I think I’ve explained that originally, my interest in this area of policing arose from professional frustrations; a professional lack of knowledge of what I could or could not do; what I must or must not do when responding to incidents. I had no personal reasons to develop this interest and this crucially means I lacked a personal insight.
Frankly, probably along with many members of our society and many cops, I could not even begin to understand why some people self-harmed when they were in crisis. As a constable and as a sergeant, I had been involved in detaining, restraining and / or arresting many vulnerable people who had self-harmed or were attempting to do so. I could not see the necessity or the point: I just didn’t get it. As such, the experience of policing events involving those who had self-harmed or were threatening or likely to do so, was frustrating to me because of my own perceptions: the sheer lack of necessity, as defined be me.
But this is not about me, is it? If fact, the last thing it is about, is me.
The moment that it clicked for me, was during a night shift as a sergeant, when one of my officers and I arrested a young woman who had cut her arms apart again with a razor blade and who was head banging in her hostel when staff called the police. After having to arrest her, we removed her to A&E for treatment to her arms and the young probationary constable I was with just asked her outright, “Why do you do this? I want to understand.” I’d never thought to ask the question at all and both the answer and the subsequent exchange between the two of them over the next hour made it click. For me at least.
The woman explained that it made her feel better. The sensation of the pain, the physicality of bleeding was matched by a release of anxieties and fears which abated her depression and quieted down the voices she heard. In short, it brought (at least) temporary relief from her demons. She then said something quite innocuous which nailed it for me, although it still feels like a silly example, even now: “Plenty of people get this from doing sport. They go out to push themselves, end up pushing themselves to pain and hurt and derive both pleasure and a physiological, mental release.” I play squash and sometimes you really push yourself; it hurts, you can’t breathe but it doesn’t seem to equate. But something did click around the concept of ‘release’.
It doesn’t even make sense to me having typed it up; but something in my head clicked. That she articulated it so clearly and rationally, whilst awaiting her cuts to be cleaned and dressed made me realise that to her, this was a rational act; regardless of what I thought.
Years later, a colleague in another police force rang for advice. Officers in that force had attended a private premises to a call involving a known mental health patient who was self-harming. Upon arrival, officers established that she was open to services and contacted the local MH crisis team. Upon checking records, it was established that she had been seen earlier that day by her professional team and was believed to be doing OK. The officers wanted advice about the fact that she was currently self-harming and were asked, “Is it serious self-harm or just superficial cutting? If it’s just cutting, just let her get on with it, it’s what she does.” And that was that.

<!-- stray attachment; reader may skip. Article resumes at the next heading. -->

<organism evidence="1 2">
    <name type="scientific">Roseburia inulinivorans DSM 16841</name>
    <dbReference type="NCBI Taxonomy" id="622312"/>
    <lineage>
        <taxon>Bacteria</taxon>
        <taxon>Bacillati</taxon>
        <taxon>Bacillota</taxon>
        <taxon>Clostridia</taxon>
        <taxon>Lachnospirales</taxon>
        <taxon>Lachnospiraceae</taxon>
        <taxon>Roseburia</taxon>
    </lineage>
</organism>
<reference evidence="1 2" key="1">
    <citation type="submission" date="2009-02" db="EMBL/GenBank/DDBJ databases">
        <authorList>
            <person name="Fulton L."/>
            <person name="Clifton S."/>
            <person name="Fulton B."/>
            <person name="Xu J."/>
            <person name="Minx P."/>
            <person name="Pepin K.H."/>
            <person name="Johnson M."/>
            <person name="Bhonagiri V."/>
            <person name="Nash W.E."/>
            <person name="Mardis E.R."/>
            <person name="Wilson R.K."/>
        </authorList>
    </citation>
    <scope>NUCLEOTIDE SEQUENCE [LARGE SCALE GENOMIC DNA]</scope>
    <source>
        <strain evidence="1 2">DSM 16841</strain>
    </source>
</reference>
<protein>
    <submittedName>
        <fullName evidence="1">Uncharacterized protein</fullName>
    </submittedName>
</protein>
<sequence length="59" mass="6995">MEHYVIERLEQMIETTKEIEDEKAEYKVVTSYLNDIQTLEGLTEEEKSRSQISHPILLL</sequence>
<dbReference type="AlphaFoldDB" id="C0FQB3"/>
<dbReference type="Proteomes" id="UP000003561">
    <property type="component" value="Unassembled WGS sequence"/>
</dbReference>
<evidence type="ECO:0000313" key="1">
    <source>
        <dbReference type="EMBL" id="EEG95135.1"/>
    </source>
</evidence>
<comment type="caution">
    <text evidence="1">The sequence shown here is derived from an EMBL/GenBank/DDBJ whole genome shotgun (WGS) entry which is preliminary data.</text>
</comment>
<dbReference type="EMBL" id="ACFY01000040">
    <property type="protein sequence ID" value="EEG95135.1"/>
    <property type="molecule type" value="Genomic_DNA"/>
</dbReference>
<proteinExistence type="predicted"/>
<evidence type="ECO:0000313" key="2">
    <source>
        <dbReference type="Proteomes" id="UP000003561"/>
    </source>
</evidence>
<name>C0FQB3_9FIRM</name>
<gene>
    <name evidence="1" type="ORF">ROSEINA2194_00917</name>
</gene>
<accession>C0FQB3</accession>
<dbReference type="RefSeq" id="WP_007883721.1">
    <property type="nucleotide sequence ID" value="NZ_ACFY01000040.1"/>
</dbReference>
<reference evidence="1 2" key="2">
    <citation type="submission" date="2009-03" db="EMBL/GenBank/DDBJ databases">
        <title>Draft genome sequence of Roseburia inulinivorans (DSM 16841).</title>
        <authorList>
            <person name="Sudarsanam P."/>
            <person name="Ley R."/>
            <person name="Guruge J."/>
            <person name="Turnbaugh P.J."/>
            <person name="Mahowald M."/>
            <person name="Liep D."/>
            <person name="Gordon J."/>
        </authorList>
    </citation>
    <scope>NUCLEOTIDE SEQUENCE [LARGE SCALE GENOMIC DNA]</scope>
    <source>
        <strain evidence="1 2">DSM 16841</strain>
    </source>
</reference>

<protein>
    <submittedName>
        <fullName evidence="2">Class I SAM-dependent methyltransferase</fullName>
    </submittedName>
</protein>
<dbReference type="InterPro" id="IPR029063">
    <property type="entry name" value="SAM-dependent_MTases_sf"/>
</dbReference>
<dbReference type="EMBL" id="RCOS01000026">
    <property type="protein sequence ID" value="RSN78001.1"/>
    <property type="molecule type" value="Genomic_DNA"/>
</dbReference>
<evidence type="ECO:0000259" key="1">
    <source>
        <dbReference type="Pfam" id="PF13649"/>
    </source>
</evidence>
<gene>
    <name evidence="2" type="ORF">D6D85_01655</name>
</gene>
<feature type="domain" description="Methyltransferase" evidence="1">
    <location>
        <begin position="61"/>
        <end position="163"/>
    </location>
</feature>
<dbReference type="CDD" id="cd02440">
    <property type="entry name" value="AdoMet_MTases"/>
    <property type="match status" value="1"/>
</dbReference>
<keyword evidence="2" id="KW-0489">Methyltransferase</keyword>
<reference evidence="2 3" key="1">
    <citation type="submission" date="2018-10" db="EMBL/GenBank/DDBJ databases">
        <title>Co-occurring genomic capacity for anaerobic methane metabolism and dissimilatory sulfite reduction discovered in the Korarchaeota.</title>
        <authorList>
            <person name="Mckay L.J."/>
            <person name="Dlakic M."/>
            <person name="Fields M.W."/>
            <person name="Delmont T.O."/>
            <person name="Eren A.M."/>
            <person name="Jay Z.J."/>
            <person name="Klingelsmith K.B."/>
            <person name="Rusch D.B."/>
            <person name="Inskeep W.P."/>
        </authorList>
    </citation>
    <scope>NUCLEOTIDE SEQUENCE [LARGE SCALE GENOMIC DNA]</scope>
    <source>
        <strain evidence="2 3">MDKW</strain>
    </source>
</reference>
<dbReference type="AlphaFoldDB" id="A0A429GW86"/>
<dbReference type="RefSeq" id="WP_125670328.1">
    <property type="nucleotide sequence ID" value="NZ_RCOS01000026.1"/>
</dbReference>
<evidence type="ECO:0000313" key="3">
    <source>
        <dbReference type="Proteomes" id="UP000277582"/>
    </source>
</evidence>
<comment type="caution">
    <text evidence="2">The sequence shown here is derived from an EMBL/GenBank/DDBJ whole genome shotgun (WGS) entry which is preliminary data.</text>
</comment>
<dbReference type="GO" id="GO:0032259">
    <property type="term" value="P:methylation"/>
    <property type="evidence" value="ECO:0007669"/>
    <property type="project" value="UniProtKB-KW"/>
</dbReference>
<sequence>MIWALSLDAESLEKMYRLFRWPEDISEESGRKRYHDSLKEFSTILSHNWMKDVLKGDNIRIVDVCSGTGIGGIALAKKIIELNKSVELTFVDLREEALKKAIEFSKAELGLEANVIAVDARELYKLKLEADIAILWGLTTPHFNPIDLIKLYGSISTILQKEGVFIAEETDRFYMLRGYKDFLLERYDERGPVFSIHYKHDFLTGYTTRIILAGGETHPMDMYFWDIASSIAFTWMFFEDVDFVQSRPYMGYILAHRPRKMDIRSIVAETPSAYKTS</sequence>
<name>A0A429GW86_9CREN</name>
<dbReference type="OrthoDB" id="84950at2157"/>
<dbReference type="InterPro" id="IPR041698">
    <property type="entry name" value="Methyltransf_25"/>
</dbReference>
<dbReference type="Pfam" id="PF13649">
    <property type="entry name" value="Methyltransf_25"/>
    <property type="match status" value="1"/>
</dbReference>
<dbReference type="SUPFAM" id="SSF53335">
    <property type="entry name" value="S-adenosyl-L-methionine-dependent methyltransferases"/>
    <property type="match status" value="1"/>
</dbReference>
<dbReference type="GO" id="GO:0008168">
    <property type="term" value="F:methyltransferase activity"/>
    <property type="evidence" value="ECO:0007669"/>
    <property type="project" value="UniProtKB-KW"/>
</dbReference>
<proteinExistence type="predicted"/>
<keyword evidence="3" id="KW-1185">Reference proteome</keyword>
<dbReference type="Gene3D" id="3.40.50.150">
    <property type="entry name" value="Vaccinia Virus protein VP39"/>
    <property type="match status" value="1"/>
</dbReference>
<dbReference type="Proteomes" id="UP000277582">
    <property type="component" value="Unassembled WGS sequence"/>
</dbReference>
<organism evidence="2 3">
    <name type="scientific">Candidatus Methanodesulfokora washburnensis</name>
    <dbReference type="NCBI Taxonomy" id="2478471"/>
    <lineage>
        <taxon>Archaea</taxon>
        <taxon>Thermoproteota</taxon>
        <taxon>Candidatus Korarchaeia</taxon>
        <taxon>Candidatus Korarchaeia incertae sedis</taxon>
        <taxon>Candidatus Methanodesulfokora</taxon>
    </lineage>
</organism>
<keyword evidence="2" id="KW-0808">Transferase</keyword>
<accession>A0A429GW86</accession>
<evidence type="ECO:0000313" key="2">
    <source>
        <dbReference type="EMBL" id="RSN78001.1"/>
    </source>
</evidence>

After my ‘penny-dropping moment’ and the fact that I’d since spent three years working on nothing other than mental health issues for the police, I understood this. I actually had to remember I’m a cop and think about what they’d be wondering, “How the hell do I know if this is serious self-harm or superficial cutting?! I’m not a doctor?!! Does she have the capacity to take this decision in light of its consequences?! It’s all very well saying you saw her earlier today, but what if she’s taken something which has changed all the risks?!! What if I think it’s superficial and leave her to do it, as per your advice, only to find she bleeds to death after I’ve gone?! I’m going to be asked the basis upon which I’ve assessed the incident, in light of your advice. Anyway, even if I think it’s on the more serious side, I haven’t got any bloody powers in a private dwelling?! Any chance of some help here?!!” Or something similar.
This blog post is about something crucial to the policing of mental health incidents: officers are often told that we need to have greater understand of and insight into mental health issues and what it’s like to live with them. This often leads to calls for more / better training, perhaps including insight from service-users. All fair enough – my own journey has done part of that for me. Sympathy / empathy or lack of, for those at risk from mental illness, is one of the most remarked upon features of feedback to the police.
Although important, it’s not actually helping me police the event, though. Not one bit. Do we leave her there to her own devices and how do we determine that this is correct, safe and defendable; or do we intervene and if so, how and on what legal basis? <<< That is the training and the leadership we really need because all the sympathy / empathy in the world is futile if we then go and do the wrong thing and either leave someone at risk or criminalise them.
The Mental Health Cop blog won
– the Mind 2012 Digital Media Award, in memory and in honour of Mark Hanson.
The Awards celebrate the “best portrayals of and reporting on mental health in the media.”
– a World of Mentalists 2012 #TWIMAward for the best in mental health blogs.
It was described as “a unique mix of professional resource, help for people using services and polemic.”